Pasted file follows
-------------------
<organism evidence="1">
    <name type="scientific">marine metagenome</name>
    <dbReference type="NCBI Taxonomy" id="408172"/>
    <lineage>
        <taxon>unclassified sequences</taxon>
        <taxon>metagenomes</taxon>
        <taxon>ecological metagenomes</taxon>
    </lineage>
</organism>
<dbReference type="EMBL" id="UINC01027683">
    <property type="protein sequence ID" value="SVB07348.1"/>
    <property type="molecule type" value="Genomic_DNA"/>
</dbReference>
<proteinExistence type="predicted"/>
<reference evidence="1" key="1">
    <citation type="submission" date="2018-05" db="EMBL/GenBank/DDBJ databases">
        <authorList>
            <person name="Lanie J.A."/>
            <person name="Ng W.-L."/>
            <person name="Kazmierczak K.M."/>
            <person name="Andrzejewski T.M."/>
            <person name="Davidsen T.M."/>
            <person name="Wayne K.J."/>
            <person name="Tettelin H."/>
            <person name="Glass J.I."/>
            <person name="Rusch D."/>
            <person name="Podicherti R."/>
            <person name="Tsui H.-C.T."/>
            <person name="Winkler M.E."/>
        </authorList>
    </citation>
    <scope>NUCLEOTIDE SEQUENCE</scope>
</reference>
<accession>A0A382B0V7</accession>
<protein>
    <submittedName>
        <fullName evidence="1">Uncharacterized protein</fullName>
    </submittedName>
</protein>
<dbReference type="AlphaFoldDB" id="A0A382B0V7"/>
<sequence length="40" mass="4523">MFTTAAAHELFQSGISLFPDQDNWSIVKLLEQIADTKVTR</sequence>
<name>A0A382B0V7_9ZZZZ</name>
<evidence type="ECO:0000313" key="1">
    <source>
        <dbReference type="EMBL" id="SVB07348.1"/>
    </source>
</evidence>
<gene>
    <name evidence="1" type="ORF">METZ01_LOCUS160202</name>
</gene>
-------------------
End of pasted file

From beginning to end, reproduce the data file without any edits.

<organism evidence="1">
    <name type="scientific">marine metagenome</name>
    <dbReference type="NCBI Taxonomy" id="408172"/>
    <lineage>
        <taxon>unclassified sequences</taxon>
        <taxon>metagenomes</taxon>
        <taxon>ecological metagenomes</taxon>
    </lineage>
</organism>
<dbReference type="EMBL" id="UINC01027683">
    <property type="protein sequence ID" value="SVB07348.1"/>
    <property type="molecule type" value="Genomic_DNA"/>
</dbReference>
<proteinExistence type="predicted"/>
<reference evidence="1" key="1">
    <citation type="submission" date="2018-05" db="EMBL/GenBank/DDBJ databases">
        <authorList>
            <person name="Lanie J.A."/>
            <person name="Ng W.-L."/>
            <person name="Kazmierczak K.M."/>
            <person name="Andrzejewski T.M."/>
            <person name="Davidsen T.M."/>
            <person name="Wayne K.J."/>
            <person name="Tettelin H."/>
            <person name="Glass J.I."/>
            <person name="Rusch D."/>
            <person name="Podicherti R."/>
            <person name="Tsui H.-C.T."/>
            <person name="Winkler M.E."/>
        </authorList>
    </citation>
    <scope>NUCLEOTIDE SEQUENCE</scope>
</reference>
<accession>A0A382B0V7</accession>
<protein>
    <submittedName>
        <fullName evidence="1">Uncharacterized protein</fullName>
    </submittedName>
</protein>
<dbReference type="AlphaFoldDB" id="A0A382B0V7"/>
<sequence length="40" mass="4523">MFTTAAAHELFQSGISLFPDQDNWSIVKLLEQIADTKVTR</sequence>
<name>A0A382B0V7_9ZZZZ</name>
<evidence type="ECO:0000313" key="1">
    <source>
        <dbReference type="EMBL" id="SVB07348.1"/>
    </source>
</evidence>
<gene>
    <name evidence="1" type="ORF">METZ01_LOCUS160202</name>
</gene>